The Case of the Deadly Butter Chicken: A Vish Puri Mystery (Vish Puri Mysteries)
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Now featuring mouthwatering recipes from the Vish Puri family kitchen, this installment in Tarquin Hall’s mystery series offers a taste of India alongside the thrill of a rich and fulfilling whodunit mystery.
Dubbed “a wonderfully engaging P.I.” (The Times, London), Tarquin Hall’s irresistible protagonist Vish Puri has become an international favorite through a series that “splendidly evokes the color and bustle of Delhi and the tang of contemporary India” (Seattle Times). Now the gormandizing, spectacularly mustachioed sleuth finds himself facing down his greatest fears in an explosive case involving the Indian and Pakistani mafias.
When the elderly father of a top Pakistani cricketer playing in a new multimillion-dollar cricket league dies frothing at the mouth during a post-match dinner, it’s not a simple case of Delhi Belly. His butter chicken has been poisoned. To solve the case, Puri must penetrate the region’s organized crime, following a trail that leads deep into Pakistan—the country in which many members of the P.I.’s family were massacred during the 1947 partition of India. The last piece of the puzzle, however, turns up closer to home when Puri learns of the one person who can identify the killer. Unfortunately it is the one person in the world with whom he has sworn never to work: his Mummy-ji.
With riotously entertaining prose, a boisterous cast of characters, and a pitch-perfect sense of place, Tarquin Hall has crafted a gripping whodunit that takes us deep into Indian history and society. He brings a hugely appealing culture to life with all its sights, sounds, smells, foods, and complexity. As the title implies, The Case of the Deadly Butter Chicken is a succulent read by a writer at the top of his game.
probably he’s in league with the bookies, who are providing so much of black money during elections. So he will not want any Indian bookie unmasked, that is for sure, and he will make sure that charlie Johri Mal does not do any singing for his supper.’ The two men drank in silence for a minute. ‘You said you were working for another organisation, sir?’ asked Puri. ‘It’s relatively new, Vish, so you wouldn’t have heard of it. We don’t even have an office yet. But we’re calling our campaign
ceiling again as if, somehow, the moulded plaster might hold the answer. ‘To tell you the truth, Mr Puri, I can’t remember.’ ‘Anyone else approached the table – aside from the waiters, that is?’ ‘Not while we were eating, no.’ ‘It is my understanding you spilt your drink, sir?’ ‘That’s right. I knocked it over.’ ‘When exactly?’ ‘Oh that’s hard to say.’ ‘When Faheem Khan was absent?’ ‘Yes, I suppose it was.’ ‘Must have distracted everyone.’ ‘I suppose so. Some of it spilled on Gunjan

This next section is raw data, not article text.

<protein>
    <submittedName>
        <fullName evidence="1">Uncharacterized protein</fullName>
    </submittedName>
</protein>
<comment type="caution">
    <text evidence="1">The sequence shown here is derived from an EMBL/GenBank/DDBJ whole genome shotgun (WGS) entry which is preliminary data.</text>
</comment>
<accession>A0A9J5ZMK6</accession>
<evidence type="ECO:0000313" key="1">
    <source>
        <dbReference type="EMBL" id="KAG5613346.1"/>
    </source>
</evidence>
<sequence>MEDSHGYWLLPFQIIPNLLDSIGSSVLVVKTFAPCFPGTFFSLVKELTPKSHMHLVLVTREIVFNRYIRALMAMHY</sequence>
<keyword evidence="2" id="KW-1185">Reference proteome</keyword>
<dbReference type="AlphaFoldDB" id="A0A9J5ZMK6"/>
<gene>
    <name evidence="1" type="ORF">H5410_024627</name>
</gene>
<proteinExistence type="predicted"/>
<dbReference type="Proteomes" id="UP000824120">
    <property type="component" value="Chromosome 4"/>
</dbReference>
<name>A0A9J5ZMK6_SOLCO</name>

of his desk, looking pleased with himself. ‘What puzzles me is what Rinku bhai is doing helping you,’ he continued. ‘We’ve had plenty of dealings together, he and I. Why this sudden betrayal?’ ‘We’re childhood friends,’ answered Puri. ‘When I demanded his help, he couldn’t refuse me.’ ‘Very touching. Childhood friends. Makes it all the more appropriate. You two grew up together. Now you’ll die together.’ He let his words hang in the air for a moment before adding, ‘Maybe they’ll have a joint
There was no time to search for his ten lakh deposit. Puri made his way out through the back of the building in search of the others. He ran into them halfway across the garden. Facecream had their former captor in a half nelson. ‘Full Moon’s dead, poisoned by the paan wallah,’ Puri told them. ‘What about the money? There’s got to be fifty, sixty lakhs in there,’ said Rinku. An explosion came from inside the mansion. Glass and flames burst from the ground-floor windows. Rinku stared,
Generals for the best part of its existence. He also took comfort from the fact that Pakistan (or at least the few miles of it he’d seen so far) looked down at heel compared to India. There were few new cars on the roads. On the outskirts of Lahore little construction was under way. And most of the petrol stations were closed, the government having imposed fuel rationing. Perhaps that explained why there was so little traffic. Or did the locals know something he didn’t? Had an ambush been laid